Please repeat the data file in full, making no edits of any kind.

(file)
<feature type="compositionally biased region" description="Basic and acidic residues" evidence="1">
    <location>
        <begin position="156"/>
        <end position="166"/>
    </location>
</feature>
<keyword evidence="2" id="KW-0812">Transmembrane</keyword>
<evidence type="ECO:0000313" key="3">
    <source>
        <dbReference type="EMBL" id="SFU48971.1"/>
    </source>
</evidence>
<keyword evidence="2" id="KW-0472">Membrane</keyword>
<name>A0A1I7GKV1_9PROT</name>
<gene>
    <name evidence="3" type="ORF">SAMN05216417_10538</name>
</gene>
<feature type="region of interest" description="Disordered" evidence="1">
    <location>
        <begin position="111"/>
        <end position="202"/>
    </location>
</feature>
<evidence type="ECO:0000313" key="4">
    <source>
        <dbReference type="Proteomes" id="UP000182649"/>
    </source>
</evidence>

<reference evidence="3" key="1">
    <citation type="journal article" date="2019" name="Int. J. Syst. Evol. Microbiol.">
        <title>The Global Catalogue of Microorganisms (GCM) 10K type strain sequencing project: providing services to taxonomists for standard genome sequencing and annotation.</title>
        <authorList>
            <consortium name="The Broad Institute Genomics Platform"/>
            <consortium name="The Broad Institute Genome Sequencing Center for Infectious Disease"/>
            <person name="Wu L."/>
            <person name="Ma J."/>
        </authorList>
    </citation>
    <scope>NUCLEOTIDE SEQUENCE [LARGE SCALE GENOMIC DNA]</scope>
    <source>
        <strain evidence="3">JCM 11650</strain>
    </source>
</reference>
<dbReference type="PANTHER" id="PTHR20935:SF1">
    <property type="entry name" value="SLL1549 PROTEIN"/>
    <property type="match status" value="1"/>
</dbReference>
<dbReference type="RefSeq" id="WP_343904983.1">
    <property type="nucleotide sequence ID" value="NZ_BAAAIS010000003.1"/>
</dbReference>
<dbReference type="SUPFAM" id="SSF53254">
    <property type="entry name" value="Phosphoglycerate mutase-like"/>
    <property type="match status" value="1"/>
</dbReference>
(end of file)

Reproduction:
<feature type="compositionally biased region" description="Basic and acidic residues" evidence="1">
    <location>
        <begin position="156"/>
        <end position="166"/>
    </location>
</feature>
<keyword evidence="2" id="KW-0812">Transmembrane</keyword>
<evidence type="ECO:0000313" key="3">
    <source>
        <dbReference type="EMBL" id="SFU48971.1"/>
    </source>
</evidence>
<keyword evidence="2" id="KW-0472">Membrane</keyword>
<name>A0A1I7GKV1_9PROT</name>
<gene>
    <name evidence="3" type="ORF">SAMN05216417_10538</name>
</gene>
<feature type="region of interest" description="Disordered" evidence="1">
    <location>
        <begin position="111"/>
        <end position="202"/>
    </location>
</feature>
<evidence type="ECO:0000313" key="4">
    <source>
        <dbReference type="Proteomes" id="UP000182649"/>
    </source>
</evidence>

<reference evidence="3" key="1">
    <citation type="journal article" date="2019" name="Int. J. Syst. Evol. Microbiol.">
        <title>The Global Catalogue of Microorganisms (GCM) 10K type strain sequencing project: providing services to taxonomists for standard genome sequencing and annotation.</title>
        <authorList>
            <consortium name="The Broad Institute Genomics Platform"/>
            <consortium name="The Broad Institute Genome Sequencing Center for Infectious Disease"/>
            <person name="Wu L."/>
            <person name="Ma J."/>
        </authorList>
    </citation>
    <scope>NUCLEOTIDE SEQUENCE [LARGE SCALE GENOMIC DNA]</scope>
    <source>
        <strain evidence="3">JCM 11650</strain>
    </source>
</reference>
<dbReference type="PANTHER" id="PTHR20935:SF1">
    <property type="entry name" value="SLL1549 PROTEIN"/>
    <property type="match status" value="1"/>
</dbReference>
<dbReference type="RefSeq" id="WP_343904983.1">
    <property type="nucleotide sequence ID" value="NZ_BAAAIS010000003.1"/>
</dbReference>
<dbReference type="SUPFAM" id="SSF53254">
    <property type="entry name" value="Phosphoglycerate mutase-like"/>
    <property type="match status" value="1"/>
</dbReference>